True Crime by Samantha Kolesnik

“I was the black sheep, the sheep with teeth, the sheep even the wolf wouldn’t eat.”

This book is not for everyone. It’s grotesque, horrifying, depressing, and shocking. With the brutality of Cormac McCarthy and the cruelty of Jack Ketchum, Samantha Kolesnik wrestles the reins from men who have written about the heinous treatment of women and drives the cart right off a cliff.

The plot is a straight line that picks up speed almost immediately. There are no twists and turns, just terrifying developments that elicit audible gasps as Kolesnik crosses any and every boundary you might have.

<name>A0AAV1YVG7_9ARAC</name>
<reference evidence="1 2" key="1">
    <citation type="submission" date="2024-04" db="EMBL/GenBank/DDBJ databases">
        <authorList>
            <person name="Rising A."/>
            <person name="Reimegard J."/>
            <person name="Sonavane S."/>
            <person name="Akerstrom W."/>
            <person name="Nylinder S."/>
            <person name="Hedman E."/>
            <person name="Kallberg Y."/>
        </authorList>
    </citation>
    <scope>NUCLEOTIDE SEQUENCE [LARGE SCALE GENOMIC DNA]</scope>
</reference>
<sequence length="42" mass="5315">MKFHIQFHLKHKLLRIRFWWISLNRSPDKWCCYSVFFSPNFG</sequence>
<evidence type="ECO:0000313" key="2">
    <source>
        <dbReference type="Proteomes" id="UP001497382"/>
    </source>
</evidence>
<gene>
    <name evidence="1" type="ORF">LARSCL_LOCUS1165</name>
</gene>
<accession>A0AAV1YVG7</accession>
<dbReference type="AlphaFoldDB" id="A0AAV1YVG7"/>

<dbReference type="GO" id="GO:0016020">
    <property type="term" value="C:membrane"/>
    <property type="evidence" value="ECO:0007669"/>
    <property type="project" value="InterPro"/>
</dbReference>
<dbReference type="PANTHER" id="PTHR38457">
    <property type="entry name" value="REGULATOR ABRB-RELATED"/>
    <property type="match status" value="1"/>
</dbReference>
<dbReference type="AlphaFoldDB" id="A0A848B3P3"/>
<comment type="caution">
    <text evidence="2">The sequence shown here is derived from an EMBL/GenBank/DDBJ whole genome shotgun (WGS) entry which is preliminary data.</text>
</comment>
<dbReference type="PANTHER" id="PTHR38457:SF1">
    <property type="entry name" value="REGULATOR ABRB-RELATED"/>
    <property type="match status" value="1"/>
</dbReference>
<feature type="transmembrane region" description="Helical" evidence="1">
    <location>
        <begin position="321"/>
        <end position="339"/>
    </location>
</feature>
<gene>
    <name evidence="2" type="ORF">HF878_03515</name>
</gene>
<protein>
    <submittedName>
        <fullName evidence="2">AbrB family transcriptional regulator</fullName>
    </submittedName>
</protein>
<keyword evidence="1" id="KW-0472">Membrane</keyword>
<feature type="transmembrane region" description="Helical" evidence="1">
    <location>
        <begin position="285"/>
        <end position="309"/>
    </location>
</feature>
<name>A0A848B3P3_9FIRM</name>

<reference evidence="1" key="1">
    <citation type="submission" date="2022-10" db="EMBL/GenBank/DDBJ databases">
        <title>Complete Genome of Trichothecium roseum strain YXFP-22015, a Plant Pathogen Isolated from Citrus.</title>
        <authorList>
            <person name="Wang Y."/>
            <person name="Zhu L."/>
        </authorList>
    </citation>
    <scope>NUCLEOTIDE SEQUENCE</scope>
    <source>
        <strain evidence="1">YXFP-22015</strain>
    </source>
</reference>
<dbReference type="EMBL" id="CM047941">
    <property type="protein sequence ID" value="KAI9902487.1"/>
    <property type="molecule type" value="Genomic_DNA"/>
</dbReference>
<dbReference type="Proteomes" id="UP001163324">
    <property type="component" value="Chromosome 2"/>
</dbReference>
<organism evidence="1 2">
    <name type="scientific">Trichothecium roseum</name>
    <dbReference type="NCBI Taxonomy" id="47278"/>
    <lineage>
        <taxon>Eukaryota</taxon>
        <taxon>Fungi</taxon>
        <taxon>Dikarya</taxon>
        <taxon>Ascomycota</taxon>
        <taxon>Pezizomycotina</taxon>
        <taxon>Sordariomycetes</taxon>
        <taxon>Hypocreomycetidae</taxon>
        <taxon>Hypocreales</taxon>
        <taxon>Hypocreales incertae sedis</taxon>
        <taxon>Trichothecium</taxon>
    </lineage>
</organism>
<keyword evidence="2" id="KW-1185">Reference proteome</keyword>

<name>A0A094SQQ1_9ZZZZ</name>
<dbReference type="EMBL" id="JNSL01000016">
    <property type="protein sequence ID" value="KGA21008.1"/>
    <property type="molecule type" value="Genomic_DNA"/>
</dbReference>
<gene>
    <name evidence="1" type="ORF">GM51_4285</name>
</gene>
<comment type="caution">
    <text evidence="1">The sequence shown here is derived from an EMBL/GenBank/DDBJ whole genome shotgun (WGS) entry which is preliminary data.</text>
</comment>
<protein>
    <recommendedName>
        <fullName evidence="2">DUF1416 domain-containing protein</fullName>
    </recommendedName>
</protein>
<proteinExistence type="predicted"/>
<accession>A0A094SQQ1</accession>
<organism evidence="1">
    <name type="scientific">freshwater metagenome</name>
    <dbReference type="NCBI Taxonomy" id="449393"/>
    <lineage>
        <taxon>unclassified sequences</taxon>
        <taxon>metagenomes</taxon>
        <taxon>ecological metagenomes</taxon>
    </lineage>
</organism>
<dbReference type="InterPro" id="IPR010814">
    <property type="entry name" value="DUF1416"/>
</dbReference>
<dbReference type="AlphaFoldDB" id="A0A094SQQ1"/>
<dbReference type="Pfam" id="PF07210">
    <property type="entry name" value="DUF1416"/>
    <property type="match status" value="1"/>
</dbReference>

These characters—though appalling—show that everyone is capable of love and hate. Part of the horror of True Crime is the sympathy you feel for someone capable of such destruction. Hurt people hurt people, and that is never so evident as it is here.

I loved this book. For fans of Ketchum, McCarthy, Barker, and Laymon, do yourself a favor and pick this book up. It’s a quick read, which is a blessing, because I’m not sure if I’d be able to take another hundred pages of True Crime.

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